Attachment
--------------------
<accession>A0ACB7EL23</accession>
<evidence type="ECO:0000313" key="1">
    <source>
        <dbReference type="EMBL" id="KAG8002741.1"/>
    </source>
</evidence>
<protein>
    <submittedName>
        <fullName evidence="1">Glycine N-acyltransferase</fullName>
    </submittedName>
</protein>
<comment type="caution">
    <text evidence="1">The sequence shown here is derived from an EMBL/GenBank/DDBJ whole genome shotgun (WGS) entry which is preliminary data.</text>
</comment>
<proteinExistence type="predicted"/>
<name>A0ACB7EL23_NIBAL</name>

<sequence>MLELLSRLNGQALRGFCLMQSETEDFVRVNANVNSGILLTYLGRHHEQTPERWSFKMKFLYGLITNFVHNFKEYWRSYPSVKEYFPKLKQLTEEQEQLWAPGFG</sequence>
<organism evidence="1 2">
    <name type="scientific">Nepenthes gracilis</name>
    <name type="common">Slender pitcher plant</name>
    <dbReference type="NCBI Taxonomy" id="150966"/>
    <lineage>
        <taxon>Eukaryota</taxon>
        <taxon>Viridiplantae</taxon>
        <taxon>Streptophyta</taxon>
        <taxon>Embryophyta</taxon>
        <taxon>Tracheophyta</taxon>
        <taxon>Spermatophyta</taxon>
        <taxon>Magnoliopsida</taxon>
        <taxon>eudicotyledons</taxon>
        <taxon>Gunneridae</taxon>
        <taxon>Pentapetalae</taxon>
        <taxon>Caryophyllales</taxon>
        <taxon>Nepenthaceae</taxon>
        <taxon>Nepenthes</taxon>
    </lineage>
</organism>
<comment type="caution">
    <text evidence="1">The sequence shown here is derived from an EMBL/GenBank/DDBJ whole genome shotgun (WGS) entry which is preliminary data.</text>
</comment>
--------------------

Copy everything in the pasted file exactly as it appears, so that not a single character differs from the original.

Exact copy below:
<accession>A0ACB7EL23</accession>
<evidence type="ECO:0000313" key="1">
    <source>
        <dbReference type="EMBL" id="KAG8002741.1"/>
    </source>
</evidence>
<protein>
    <submittedName>
        <fullName evidence="1">Glycine N-acyltransferase</fullName>
    </submittedName>
</protein>
<comment type="caution">
    <text evidence="1">The sequence shown here is derived from an EMBL/GenBank/DDBJ whole genome shotgun (WGS) entry which is preliminary data.</text>
</comment>
<proteinExistence type="predicted"/>
<name>A0ACB7EL23_NIBAL</name>

<sequence>MLELLSRLNGQALRGFCLMQSETEDFVRVNANVNSGILLTYLGRHHEQTPERWSFKMKFLYGLITNFVHNFKEYWRSYPSVKEYFPKLKQLTEEQEQLWAPGFG</sequence>
<organism evidence="1 2">
    <name type="scientific">Nepenthes gracilis</name>
    <name type="common">Slender pitcher plant</name>
    <dbReference type="NCBI Taxonomy" id="150966"/>
    <lineage>
        <taxon>Eukaryota</taxon>
        <taxon>Viridiplantae</taxon>
        <taxon>Streptophyta</taxon>
        <taxon>Embryophyta</taxon>
        <taxon>Tracheophyta</taxon>
        <taxon>Spermatophyta</taxon>
        <taxon>Magnoliopsida</taxon>
        <taxon>eudicotyledons</taxon>
        <taxon>Gunneridae</taxon>
        <taxon>Pentapetalae</taxon>
        <taxon>Caryophyllales</taxon>
        <taxon>Nepenthaceae</taxon>
        <taxon>Nepenthes</taxon>
    </lineage>
</organism>
<comment type="caution">
    <text evidence="1">The sequence shown here is derived from an EMBL/GenBank/DDBJ whole genome shotgun (WGS) entry which is preliminary data.</text>
</comment>